By: David M. Weinberg
Sep 28, 2010
Reprinted below is a fascinating roundtable discussion with professors Gilboa, Inbar, Rynhold, Singer and Steinberg of the Begin-Sadat Center for Strategic Studies (just published in the center’s October news bulletin), moderated and summarized by yours truly. Read the entire publication online at www.besacenter.org
BESA Center Roundtable: Wither US-Israel Relations?
Are US-Israel relations truly improving? What have the two administrations learned to do differently over the past two years? What strategic approach should Netanyahu adopt in dealing with the Obama administration? How are the changes underway within US Jewry impacting on diplomacy? BESA Center associates offer their views.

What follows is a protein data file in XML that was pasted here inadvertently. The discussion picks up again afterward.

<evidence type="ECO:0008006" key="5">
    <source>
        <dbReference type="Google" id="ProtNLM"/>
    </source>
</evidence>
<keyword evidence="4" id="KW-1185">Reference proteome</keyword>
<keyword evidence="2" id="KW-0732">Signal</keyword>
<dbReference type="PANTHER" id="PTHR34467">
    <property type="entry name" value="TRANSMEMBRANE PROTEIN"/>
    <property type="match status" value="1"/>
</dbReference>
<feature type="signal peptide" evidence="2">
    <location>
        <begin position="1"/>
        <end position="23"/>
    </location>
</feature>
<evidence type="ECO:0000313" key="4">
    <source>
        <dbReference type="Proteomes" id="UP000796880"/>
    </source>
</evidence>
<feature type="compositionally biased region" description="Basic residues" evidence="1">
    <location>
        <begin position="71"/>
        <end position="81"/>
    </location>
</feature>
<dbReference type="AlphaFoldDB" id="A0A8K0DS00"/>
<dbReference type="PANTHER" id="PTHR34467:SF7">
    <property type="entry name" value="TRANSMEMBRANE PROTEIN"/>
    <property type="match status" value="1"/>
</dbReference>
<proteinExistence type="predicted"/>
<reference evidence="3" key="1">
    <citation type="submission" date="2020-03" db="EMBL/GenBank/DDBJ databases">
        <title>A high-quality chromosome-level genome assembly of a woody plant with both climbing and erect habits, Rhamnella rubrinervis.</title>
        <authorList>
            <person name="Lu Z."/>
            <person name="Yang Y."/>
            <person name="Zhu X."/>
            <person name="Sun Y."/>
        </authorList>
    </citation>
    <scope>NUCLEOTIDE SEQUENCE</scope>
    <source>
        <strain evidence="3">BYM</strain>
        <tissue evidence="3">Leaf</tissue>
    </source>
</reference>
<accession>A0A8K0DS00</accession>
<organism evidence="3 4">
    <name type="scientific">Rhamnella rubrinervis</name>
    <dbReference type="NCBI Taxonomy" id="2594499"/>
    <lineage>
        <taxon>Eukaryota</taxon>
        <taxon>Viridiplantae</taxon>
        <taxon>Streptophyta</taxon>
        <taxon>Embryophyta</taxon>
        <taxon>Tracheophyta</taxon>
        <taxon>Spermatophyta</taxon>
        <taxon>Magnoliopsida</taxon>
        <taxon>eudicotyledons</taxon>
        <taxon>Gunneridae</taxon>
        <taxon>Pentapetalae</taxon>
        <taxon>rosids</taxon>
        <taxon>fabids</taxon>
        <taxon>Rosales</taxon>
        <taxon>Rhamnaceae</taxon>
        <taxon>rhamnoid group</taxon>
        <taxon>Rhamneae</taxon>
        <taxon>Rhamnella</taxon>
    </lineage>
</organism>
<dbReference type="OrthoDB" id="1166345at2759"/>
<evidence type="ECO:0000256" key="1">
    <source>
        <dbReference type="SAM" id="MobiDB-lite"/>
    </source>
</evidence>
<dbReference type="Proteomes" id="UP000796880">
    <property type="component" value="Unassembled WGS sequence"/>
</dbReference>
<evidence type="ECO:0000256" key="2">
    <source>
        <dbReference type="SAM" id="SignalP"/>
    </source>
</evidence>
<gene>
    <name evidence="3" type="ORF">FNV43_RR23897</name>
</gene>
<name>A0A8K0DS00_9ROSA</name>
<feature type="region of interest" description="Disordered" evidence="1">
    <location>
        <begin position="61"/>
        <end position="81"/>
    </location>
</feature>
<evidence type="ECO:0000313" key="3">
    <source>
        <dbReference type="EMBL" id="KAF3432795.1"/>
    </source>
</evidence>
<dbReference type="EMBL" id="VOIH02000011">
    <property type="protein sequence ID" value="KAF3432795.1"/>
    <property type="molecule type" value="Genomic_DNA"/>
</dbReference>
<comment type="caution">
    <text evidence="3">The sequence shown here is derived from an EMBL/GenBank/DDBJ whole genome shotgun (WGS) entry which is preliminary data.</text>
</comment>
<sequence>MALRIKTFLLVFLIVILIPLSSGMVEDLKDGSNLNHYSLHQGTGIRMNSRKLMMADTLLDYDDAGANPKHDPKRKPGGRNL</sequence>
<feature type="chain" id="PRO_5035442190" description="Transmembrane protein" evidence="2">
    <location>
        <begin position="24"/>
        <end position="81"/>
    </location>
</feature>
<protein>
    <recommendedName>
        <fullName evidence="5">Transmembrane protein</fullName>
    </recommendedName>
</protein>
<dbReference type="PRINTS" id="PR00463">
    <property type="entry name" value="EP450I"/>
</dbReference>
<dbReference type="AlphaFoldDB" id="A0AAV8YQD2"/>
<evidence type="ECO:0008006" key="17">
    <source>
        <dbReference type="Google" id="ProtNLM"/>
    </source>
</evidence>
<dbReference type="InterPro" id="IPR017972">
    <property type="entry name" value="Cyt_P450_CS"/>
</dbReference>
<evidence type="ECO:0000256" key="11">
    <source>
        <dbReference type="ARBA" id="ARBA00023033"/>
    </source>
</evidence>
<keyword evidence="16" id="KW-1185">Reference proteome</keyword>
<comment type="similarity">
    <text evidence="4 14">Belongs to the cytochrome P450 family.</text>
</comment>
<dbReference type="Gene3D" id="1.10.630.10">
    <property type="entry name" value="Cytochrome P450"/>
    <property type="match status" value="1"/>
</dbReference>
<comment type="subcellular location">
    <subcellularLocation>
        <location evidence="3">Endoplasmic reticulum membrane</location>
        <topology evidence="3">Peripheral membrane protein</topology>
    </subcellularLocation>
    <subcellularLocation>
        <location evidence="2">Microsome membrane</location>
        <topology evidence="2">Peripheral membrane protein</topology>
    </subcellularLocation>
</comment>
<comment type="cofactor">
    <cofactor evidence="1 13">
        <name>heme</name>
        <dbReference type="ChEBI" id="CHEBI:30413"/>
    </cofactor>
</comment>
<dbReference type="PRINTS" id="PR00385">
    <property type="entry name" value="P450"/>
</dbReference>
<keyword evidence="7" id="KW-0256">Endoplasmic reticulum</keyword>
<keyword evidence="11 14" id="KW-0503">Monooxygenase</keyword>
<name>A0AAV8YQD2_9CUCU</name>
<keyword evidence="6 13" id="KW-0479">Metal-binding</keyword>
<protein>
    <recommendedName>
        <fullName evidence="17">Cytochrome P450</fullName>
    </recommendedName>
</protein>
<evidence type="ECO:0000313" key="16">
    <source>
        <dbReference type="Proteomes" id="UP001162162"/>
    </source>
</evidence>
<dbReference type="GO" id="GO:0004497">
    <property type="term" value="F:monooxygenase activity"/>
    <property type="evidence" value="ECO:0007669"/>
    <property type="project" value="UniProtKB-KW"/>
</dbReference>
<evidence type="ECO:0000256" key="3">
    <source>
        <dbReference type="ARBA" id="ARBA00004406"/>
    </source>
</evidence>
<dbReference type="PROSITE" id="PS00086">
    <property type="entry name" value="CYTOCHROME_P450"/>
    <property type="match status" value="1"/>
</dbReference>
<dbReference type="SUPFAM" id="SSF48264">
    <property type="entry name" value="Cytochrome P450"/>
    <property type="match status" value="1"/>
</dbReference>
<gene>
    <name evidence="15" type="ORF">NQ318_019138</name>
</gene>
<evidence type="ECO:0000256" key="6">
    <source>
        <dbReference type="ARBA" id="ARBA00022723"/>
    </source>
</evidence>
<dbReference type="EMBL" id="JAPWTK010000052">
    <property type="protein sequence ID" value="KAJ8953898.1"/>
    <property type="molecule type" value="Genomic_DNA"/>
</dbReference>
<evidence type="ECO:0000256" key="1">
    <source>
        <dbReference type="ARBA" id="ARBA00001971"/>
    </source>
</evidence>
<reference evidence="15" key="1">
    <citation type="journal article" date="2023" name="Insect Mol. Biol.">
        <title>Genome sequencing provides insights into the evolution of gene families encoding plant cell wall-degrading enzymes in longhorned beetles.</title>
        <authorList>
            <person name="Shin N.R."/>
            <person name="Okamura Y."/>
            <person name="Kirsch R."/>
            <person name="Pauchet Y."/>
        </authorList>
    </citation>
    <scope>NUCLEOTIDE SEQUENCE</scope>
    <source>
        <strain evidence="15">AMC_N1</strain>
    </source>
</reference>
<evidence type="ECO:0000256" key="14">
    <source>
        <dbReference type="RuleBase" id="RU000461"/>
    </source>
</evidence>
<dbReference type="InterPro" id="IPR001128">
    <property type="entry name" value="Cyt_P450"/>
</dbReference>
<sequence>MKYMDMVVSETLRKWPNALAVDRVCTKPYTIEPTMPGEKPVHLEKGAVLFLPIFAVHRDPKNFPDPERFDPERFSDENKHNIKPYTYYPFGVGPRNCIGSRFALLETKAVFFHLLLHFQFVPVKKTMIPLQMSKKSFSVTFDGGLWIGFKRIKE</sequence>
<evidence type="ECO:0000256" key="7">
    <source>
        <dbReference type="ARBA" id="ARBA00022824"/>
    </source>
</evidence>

After almost two years of friction, the administrations of President Barack Obama and Prime Minister Netanyahu seemed to come together over the summer of 2010 with a more coordinated series of messages on the key regional issues: confronting Iran and negotiating with the Palestinians. Is there an Obama learning curve? Has Netanyahu changed?
Prof. Eytan Gilboa: Obama is seeking to rectify the grave mistakes he made early in his term, however, there is no certainty that he has drawn all the necessary lessons from his failures and from the experience of his predecessors.